Verlander, Tigers reach $80M extension

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According to the Associated Press, the Tigers have agreed to a five-year, $80 million extension with right-hander Justin Verlander.

The new deal will allow Verlander and the Tigers to avoid an arbitration hearing this year and will keep the ace in Detroit through the 2014 season.  It essentially covers his last two years of arbitration-eligibility and his first three years of free agency.

Verlander, 25, went 19-9 last season with a 3.45 ERA, 1.18 WHIP, and an
American League-leading 269 strikeouts.  He wound up with a more lucrative contract than 23-year-old Seattle ace Felix Hernandez, who posted a 2.49 ERA, a 1.14 WHIP and a career-high 19 wins last season then signed a five-year, $78 million extension this winter.

It’s pretty clear that Seattle GM Jack Zduriencik spun the better deal, but both contracts are worth celebrating.  For the next five seasons two top-notch, young pitchers will be allowed to do their thing in the AL Central and the AL West, and without the Yankees or Red Sox breathing down their necks with suitcases of cash.

CC Sabathia wants to return to the Yankees in 2018

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CC Sabathia‘s contract is set to expire this offseason, but for the long-tenured left-hander, nowhere feels more like home than New York. “I want to see this through,” Sabathia told reporters after a devastating Game 7 loss in the ALCS. “This is where I want to play.” Yankees’ GM Brian Cashman spoke warmly of the veteran starter, but would make no public guarantees that he’d return to the team next spring.

Sabathia, 37, just topped off his 17th season in the big leagues and his eighth career postseason run. He went 14-5 in 27 starts and put up a 3.69 ERA, 3.0 BB/9 and 7.3 SO/9 in 148 2/3 innings, good for 1.9 fWAR. He looked solid in the playoffs, too, propelling the team to a much-needed win in Game 5 of the ALDS and returning in the Championship Series with six scoreless innings in Game 3. His season ended on a sour note during Game 7, however. He lasted just 3 1/3 innings against a dynamic Astros’ offense, allowing one run on five hits and three walks and failing to record a single strikeout for the first time in 23 career postseason appearances.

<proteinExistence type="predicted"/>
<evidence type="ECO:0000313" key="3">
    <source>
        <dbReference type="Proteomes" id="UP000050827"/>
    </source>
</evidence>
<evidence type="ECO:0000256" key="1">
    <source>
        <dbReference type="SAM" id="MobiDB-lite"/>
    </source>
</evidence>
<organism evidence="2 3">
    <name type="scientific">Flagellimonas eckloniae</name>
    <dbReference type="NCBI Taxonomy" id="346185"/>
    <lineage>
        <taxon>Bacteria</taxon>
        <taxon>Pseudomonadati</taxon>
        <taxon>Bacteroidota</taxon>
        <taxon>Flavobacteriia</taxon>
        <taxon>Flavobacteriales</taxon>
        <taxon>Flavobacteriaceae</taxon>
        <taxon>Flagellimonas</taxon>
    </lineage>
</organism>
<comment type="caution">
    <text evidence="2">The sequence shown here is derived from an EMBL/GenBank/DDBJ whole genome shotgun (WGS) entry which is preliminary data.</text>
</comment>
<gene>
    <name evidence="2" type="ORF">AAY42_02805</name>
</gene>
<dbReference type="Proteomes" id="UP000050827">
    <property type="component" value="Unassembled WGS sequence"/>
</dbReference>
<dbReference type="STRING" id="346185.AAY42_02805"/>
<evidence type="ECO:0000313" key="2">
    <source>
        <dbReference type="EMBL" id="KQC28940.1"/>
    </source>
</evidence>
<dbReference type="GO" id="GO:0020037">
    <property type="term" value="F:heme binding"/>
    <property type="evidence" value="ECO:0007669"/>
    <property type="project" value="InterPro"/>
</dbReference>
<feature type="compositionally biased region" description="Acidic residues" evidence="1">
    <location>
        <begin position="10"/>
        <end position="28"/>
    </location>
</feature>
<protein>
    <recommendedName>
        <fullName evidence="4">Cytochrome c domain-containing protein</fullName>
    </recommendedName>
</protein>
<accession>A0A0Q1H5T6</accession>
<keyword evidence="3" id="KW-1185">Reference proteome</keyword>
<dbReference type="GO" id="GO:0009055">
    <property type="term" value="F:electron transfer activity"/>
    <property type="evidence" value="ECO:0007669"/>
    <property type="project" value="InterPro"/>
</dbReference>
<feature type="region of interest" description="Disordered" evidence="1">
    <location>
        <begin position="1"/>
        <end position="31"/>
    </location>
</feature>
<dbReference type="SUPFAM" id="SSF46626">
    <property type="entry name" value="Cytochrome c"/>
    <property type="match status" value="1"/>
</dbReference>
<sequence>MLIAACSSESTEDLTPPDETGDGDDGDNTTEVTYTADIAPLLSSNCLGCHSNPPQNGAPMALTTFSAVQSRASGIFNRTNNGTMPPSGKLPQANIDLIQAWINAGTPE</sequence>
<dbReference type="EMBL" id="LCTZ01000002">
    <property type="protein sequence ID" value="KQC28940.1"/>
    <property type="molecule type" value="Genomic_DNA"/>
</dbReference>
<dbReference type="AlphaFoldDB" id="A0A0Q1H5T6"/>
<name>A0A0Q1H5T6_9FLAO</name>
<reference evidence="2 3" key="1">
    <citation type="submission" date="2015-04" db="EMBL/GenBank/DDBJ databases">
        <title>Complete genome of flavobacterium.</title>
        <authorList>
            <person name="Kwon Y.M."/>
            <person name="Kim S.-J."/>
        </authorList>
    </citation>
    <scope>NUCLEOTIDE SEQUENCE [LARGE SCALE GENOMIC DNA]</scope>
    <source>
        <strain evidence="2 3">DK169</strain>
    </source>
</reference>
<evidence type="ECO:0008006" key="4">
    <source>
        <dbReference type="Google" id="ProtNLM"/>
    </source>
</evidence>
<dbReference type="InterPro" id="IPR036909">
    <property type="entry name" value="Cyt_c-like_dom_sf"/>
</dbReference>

Heading into the 2017 offseason, Sabathia finally arrived at the end of his seven-year, $161 million deal with the Yankees. While he’s repeatedly expressed a desire to keep pitching, despite rumors that his career might be on the rocks following the diagnosis of a troublesome degenerative knee condition, the decision isn’t his alone to make. Brian Cashman will also be seeking an extension with the Yankees this winter, so it’s difficult to say which impending free agents the club will try to retain — and Sabathia’s name isn’t the only one on that list. If it were up to skipper Joe Girardi, who is awaiting a decision on his own future with the organization, the decision would be a no-brainer. From MLB.com’s Bryan Hoch:

CC will always be special to me because of what he stands for and the great player that he is, the great man that he is,” Girardi said. “The wonderful teammate that he is. How he pulls a team together. He’s as good as I’ve ever been around when it comes to a clubhouse guy, a guy that will take the ball when you’re on a losing streak or that you can count on, and knowing that it could be the possible last time.